Over the past two decades, Indonesia has significantly reformed its social policies. Social protection programs, specifically programs like conditional cash transfers or food assistance, have been instrumental in Indonesia’s efforts to alleviate poverty (e.g., Nugroho et al., 2021; Suryahadi, Al Izzati, and Yumna, 2021). The poverty rate in the country continued to decrease from 33% at the apex of the Asian Financial Crisis in 1998 to around 15% in 1999 and 9.2% in September 2019, just before the COVID-19 pandemic.
However, the development of Indonesia’s social protection policies still suffer from implementation problems, indicating gaps in the current social protection framework. One of these is that the policies have not considered the effect of natural disasters and climate change on poverty in its design, although Indonesia is highly prone to natural disasters. The catastrophic impacts of climate change have also affected society, with the poor and vulnerable groups likely to be affected the most.
Therefore, the Indonesian Government needs to develop its social protection system to be more adaptive and responsive to the challenges faced by the poor and vulnerable groups in dealing with the negative effects of disasters and climate change on their livelihoods. Even though the Government of Indonesia is going to implement Adaptive Social Protection (ASP) as stated in the National Long-Term Development Plan (RPJPN), technical and bureaucratic deficiencies make it difficult for the government to integrate climate change adaptation into its social protection programs due to, among others, the increase of seasonal variation linked to climate change.
SMERU undertakes this research to contribute to the development of ASP by looking especially at the extent to which social protection can be used as a policy instrument to enhance people’s adaptive capacity to deal with the new problems and issues caused by climate change. The project especially looks at the following questions:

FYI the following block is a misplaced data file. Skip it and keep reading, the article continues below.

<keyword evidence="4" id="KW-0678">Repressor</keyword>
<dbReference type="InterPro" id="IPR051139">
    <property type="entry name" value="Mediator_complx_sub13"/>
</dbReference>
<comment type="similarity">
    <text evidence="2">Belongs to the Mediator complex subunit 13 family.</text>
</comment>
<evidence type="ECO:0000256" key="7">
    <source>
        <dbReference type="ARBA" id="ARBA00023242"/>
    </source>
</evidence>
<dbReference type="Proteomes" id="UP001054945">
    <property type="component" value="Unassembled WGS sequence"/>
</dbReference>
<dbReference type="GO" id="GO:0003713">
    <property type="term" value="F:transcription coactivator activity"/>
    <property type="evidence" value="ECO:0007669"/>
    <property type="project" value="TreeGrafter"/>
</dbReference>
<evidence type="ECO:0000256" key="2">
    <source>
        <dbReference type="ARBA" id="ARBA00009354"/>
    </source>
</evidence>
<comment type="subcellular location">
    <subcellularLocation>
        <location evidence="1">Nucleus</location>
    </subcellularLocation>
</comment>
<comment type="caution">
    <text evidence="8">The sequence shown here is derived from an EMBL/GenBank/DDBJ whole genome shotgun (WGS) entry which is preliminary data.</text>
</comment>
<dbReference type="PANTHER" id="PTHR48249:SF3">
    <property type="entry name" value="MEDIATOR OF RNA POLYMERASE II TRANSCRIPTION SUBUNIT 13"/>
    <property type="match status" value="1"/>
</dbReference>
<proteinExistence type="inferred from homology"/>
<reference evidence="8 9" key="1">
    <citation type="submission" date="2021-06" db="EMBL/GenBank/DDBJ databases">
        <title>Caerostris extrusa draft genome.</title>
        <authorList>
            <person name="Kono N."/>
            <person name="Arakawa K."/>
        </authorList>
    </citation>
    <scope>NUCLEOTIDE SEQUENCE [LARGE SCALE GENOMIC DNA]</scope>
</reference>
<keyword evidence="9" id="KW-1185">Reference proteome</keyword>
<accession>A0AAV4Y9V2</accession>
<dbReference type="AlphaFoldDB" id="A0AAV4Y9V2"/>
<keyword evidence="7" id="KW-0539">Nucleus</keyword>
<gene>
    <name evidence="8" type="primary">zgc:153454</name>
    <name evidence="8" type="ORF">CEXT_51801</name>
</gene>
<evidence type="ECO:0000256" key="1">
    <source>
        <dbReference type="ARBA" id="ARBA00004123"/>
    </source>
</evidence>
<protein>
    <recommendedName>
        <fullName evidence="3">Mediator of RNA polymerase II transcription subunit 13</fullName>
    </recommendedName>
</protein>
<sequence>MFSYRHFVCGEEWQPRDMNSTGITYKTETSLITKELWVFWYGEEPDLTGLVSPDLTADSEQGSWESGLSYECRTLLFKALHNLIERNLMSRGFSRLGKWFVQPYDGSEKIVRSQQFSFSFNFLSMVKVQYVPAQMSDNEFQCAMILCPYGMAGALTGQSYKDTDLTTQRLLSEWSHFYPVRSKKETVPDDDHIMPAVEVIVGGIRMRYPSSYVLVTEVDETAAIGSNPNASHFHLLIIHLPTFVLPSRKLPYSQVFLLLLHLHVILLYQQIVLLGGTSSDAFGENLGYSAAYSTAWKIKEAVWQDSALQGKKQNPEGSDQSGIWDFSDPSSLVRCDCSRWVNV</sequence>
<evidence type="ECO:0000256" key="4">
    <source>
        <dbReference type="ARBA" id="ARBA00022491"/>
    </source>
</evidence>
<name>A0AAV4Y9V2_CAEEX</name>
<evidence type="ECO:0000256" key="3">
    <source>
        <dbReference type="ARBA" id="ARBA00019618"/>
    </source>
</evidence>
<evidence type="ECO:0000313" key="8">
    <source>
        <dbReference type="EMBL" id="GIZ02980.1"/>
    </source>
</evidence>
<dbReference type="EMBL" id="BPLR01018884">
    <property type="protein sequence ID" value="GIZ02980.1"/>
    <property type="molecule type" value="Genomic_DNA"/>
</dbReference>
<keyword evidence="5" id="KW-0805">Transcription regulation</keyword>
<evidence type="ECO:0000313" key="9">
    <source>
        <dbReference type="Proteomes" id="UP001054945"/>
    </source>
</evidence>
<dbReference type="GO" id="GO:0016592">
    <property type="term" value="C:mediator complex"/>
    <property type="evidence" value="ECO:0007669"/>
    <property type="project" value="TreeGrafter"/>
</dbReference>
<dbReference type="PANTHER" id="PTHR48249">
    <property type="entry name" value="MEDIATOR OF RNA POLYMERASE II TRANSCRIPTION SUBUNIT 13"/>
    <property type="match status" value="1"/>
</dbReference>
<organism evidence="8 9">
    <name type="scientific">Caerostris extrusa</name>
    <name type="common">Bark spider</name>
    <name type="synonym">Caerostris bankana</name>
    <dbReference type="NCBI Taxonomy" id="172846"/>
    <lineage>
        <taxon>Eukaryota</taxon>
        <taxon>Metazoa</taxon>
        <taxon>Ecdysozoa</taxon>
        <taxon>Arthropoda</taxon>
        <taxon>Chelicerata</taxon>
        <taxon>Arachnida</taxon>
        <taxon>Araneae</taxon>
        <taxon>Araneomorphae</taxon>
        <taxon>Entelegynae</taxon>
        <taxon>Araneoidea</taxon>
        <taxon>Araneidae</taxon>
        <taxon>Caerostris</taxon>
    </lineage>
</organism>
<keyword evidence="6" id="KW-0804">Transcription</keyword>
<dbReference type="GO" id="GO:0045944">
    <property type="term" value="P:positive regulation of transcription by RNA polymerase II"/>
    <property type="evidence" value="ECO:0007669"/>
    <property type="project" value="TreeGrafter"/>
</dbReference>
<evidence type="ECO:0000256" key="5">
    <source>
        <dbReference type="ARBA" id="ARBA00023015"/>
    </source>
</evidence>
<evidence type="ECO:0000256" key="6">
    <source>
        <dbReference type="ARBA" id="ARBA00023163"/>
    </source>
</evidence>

- Who are the vulnerable, and to what degree? Why are they vulnerable, and how do climate-related hazards deepen older forms of vulnerability?
- How can ASP accommodate these vulnerable people, and how can it support their adaptive capacities?
This macro- and micro-level study employs a mixed method of quantitative and qualitative approaches under the Climate Change Vulnerability Assessments (CCVAs) framework. Using secondary data, the macro-level study was conducted through inter-district regional analysis on two islands, Sulawesi and Nusa Tenggara. Meanwhile, the micro-level study was carried out through analysis in two communities, dryland farmers as well as fishermen and fish cultivators. This micro-level study employed primary data sourced from household surveys and qualitative studies in two sub-districts within two districts on Sulawesi Island and Nusa Tenggara Island.
We identify the vulnerable groups and the root cause of their vulnerability as an initial step to develop the adaptation planning. Adaptation planning is constructed by identifying adaptation options and assessing opportunities and challenges to integrate adaptation plans with vulnerable and marginalized groups into the social protection system. We envision the ecosystem’s future (people’s livelihood with respect to social and environmental landscape), review the current and future coping strategies, explore the enablers to support future coping strategies, and identify key actors to fill the roles.
We integrate the adaptation plans into the ASP system by mapping current social protection programs’ availability, scope, and coverage; assessing vulnerable people’s access to existing programs; and identifying their barriers to accessing these programs and the challenges of getting vulnerable people into the social protection system, from the household and stakeholder perspectives.